The potential client’s target audience simply doesn’t use it.  Regardless, I can still use social media effectively by identifying who talks about the potential client’s services and connecting with them.  The effective “social” method may indeed be face to face.

In the last three months, I have literally seen a transformation in the online marketing space.  SEO and PPC have become questionable methods of increasing quality traffic and conversions.  A revolution in search marketing is underway.  Findability is more important than search engine results.

Web Marketing Weekly Show – Press Release

February 22, 2010 2 comments

Salt Lake City, UT Feb 19, 2010 – Janet Thaeler and Nigel Swaby interviewed 3-time Olympian Devon Harris on the Web Marketing Weekly Show.

The “Web Marketing Weekly Show” podcast airs each Wednesday at 2 pm MST (1pm PST, 3pm CST, 4pm EST). This was a special broadcast on a Friday – so the hosts could interview Harris live from the Vancouver Olympics.

Since competing, Harris has become an author and a public speaker. His childrens book “Yes I Can” tells the story of the Jamaican bobsled team and what they overcame to make it to the Olympics.  He shared what he’s learned about marketing starting from this experience.

3 Tips to Gold Medal Marketing

1. Train like an Olympian.
As a public speaker he studies other speakers to see how they express themselves. He practices his speeches over and over again even if he knows the material. “Study your craft like an Olympian,” he said.

2. When business is slow, create more value.
There are seasons in a business and during slower times, create something new. Harris applied this concept when he had less speaking engagements. He wrote a book during that time which he now sells at his speeches. When work returned, he emerged more marketable.

3. Forget perfection – get it done.
Harris explained that Microsoft ships product then creates patches to address the problems. You don’t need a book publicist to market a book – he went to book stores on his speaking trips and arranged book signings. You don’t need perfect video of your speaking – have a friend take footage of your speaking for your web page. You can always improve it later, but have something ready now.

Find out more about Harris online at http://www.devonharris.com

The next episode of the Web Marketing Weekly Show will feature author Josh Peters who will give tips on using Twitter taken from his book, “TwittFaced.”

Listeners can interact via IM during the show and submit questions online. Questions can be emailed, submitted online or phoned in and will be answered on air.  Or, submit questions on Twitter at @Newspapergrl or @seobyswaby.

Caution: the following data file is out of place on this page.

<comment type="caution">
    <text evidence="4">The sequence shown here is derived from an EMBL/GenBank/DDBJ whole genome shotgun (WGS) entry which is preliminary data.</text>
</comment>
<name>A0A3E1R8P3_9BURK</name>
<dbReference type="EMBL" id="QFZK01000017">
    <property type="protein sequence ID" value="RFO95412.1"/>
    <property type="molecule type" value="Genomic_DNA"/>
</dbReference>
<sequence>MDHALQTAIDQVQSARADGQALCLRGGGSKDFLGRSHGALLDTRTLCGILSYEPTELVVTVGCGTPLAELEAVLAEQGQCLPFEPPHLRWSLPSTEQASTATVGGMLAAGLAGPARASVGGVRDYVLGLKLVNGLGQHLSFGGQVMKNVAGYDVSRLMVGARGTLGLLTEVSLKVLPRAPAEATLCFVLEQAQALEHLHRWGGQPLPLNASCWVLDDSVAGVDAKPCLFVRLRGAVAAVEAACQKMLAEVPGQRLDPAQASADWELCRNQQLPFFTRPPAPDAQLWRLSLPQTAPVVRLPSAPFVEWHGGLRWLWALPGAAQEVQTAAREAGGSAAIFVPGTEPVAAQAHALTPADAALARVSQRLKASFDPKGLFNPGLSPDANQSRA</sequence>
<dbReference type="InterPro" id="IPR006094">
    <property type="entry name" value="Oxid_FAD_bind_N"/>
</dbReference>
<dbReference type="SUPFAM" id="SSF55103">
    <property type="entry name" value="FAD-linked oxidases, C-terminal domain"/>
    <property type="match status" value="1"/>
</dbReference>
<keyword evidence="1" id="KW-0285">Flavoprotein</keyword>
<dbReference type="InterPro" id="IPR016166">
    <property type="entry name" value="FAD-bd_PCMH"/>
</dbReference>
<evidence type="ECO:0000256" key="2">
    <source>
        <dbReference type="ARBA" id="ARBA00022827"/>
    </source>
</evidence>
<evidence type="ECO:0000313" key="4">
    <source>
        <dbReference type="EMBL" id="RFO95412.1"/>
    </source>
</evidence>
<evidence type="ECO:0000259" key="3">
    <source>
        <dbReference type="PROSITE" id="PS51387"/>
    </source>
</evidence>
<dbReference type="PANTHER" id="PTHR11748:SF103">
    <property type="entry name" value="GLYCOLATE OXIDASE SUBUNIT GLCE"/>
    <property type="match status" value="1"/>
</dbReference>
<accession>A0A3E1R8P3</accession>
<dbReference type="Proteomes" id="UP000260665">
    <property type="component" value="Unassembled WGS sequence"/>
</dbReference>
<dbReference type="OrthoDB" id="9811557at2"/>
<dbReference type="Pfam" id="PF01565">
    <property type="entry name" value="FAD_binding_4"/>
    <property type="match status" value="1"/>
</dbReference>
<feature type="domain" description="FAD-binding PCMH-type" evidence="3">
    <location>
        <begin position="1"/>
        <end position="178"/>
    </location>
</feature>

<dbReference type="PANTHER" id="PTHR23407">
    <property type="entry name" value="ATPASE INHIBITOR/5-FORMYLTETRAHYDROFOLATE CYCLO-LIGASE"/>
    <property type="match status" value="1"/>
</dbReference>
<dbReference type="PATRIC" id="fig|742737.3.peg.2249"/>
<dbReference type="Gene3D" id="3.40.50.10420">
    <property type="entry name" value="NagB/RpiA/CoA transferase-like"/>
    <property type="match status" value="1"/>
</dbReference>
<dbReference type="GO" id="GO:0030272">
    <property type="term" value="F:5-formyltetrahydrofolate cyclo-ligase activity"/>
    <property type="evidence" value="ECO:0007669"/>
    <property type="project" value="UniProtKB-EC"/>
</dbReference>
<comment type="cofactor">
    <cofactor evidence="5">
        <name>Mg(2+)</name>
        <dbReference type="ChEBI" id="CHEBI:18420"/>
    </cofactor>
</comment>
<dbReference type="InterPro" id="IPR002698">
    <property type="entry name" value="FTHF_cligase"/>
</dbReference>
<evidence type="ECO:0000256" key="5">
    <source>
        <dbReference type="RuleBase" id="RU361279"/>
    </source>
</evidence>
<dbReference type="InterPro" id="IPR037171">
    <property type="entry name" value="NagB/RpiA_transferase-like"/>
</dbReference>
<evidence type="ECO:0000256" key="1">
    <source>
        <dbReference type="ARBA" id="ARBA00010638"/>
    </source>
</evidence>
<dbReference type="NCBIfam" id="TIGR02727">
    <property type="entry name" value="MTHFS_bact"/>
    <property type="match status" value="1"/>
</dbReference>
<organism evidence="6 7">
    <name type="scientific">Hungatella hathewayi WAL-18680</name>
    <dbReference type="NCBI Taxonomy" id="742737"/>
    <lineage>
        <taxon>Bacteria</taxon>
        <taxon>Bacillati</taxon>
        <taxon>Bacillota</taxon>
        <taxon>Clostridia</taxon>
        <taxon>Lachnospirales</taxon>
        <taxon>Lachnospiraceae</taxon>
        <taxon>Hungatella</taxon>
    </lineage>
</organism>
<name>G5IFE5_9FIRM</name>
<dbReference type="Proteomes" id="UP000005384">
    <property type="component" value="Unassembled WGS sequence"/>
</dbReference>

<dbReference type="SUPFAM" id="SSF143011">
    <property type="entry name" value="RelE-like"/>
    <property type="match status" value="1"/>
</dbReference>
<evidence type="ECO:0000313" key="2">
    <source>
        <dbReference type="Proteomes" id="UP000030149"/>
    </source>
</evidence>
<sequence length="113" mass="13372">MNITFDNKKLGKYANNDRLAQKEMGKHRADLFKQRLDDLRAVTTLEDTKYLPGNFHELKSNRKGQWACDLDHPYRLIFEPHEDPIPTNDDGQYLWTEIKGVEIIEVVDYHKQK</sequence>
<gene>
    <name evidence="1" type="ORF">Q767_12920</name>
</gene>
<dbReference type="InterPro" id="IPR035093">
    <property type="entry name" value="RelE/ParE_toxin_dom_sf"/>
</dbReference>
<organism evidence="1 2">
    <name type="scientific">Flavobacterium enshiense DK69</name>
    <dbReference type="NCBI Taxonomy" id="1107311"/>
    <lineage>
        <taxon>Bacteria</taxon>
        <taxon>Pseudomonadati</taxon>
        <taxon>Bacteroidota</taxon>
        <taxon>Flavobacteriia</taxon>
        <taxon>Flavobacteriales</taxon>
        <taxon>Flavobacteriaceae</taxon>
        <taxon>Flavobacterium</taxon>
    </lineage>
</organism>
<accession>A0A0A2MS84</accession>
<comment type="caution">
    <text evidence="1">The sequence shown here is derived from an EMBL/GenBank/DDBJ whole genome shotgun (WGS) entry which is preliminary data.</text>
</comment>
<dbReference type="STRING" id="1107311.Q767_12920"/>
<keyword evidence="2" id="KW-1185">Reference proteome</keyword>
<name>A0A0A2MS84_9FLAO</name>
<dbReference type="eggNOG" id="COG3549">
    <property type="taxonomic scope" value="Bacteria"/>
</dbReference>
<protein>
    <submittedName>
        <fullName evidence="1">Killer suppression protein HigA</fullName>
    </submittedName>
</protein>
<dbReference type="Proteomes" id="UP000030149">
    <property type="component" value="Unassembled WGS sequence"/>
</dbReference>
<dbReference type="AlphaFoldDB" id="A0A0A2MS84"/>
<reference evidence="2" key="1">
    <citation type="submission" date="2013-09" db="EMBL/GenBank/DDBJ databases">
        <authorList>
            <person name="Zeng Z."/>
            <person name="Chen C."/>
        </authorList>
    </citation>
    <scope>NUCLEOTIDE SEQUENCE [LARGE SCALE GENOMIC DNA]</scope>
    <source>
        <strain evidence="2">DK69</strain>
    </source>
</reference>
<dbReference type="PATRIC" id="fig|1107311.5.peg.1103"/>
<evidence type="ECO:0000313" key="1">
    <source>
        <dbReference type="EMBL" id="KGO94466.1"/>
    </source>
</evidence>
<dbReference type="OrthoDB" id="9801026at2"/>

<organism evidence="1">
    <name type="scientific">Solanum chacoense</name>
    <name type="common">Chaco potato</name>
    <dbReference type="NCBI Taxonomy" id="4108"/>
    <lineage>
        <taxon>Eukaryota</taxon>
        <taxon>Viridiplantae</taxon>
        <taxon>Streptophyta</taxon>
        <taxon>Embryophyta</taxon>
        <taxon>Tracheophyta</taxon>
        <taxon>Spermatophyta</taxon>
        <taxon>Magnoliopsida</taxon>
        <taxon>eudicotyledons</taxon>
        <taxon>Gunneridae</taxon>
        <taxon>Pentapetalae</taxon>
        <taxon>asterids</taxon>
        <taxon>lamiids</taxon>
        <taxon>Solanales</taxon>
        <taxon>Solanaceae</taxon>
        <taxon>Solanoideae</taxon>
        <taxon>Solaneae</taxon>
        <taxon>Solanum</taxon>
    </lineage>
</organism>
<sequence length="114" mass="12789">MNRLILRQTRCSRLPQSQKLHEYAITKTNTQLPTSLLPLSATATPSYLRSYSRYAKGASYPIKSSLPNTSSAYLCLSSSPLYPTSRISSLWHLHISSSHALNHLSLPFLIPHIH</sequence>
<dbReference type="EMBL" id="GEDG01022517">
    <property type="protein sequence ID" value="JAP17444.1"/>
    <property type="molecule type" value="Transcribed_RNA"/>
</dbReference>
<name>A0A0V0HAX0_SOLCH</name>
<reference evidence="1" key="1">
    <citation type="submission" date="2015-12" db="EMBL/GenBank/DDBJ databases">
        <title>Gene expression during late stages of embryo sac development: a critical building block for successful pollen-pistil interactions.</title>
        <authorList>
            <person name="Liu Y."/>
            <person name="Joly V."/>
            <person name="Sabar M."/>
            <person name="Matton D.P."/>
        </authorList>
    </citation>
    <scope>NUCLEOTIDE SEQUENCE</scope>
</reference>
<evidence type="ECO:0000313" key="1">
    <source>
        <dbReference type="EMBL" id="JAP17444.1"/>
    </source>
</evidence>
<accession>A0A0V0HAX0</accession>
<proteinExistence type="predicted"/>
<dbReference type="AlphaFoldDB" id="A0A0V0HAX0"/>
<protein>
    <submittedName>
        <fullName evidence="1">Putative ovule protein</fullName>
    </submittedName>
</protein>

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About Janet Thaeler
Janet Thaeler is an Online PR professional. She’s the author of the book, I Need a Killer Press Release Now What?? that shows small businesses how to create news and get to the top of search engines. She blogs at http://www.Newspapergrl.com and http://www.OnlinePRBook.com She’s a regular contributor to Anita Campbell’s Small Business Trends and The American Express Small Business Forums. She has presented at major universities, PR associations and on numerous other occasions.

About Nigel Swaby
Nigel Swaby is a Salt Lake City Web marketing specialist. He founded an Internet marketing business called Swaby Online Media and has 12 years of industry experience. He has been featured in USA Today, taught a class on blogging at The University of Utah, was recently featured in Utah Pulse Magazine and is the business insight examiner for Examiner.com. In his free time Nigel enjoys writing, golf and college football. His Web site is http://www.seobyswaby.com.

Utah Real Estate – Press Release

February 14, 2010 Leave a comment

Salt Lake City, UT, February 12, 2010

With new home sales off from the peak, Utah’s home builders are looking for every advantage in selling their products. Garbett Homes, one of Utah’s top homebuilders, is positioning itself as Utah’s “Greenest” Builder. Without increasing prices for environmental efficiency, Garbett is producing comfortably sized solar powered and thermal powered homes at Daybreak in South Jordan, aptly named the Solaris collection. More information about Garbett’s green building techniques can be found at http://www.garbetthomes.com/buildinggreen.html

In today’s economic climate, people are more conscious of conserving energy and money. “Garbett Homes is pleased to be contributing to the community and environment by building homes that use less energy and produce less waste,” said Rene Oehlerking, Marketing Director. “We’re focused on providing this technology and these benefits without having our customers have to pay a premium,” he continued. All Garbett homes are also built to the 100% Energy Star specification that dramatically decreases monthly energy bills for homeowners.

The technology behind the Solaris collection at Daybreak is the result of a collaboration with California based firm KTGY Architects and PVT Solar. Featuring contemporary designs, the Solaris collection boasts finished space of 2200 square feet with 3 bedrooms and 2.5 baths, a two-car garage and fenced yard. Powering these ideal homes for first time buyers are built-in solar panels that automatically convert sunlight into electricity even on a cloudy day. Unlike other “green” homes on the market, Solaris is built economically and doesn’t cost any more to the buyer than homes that are less environmentally friendly.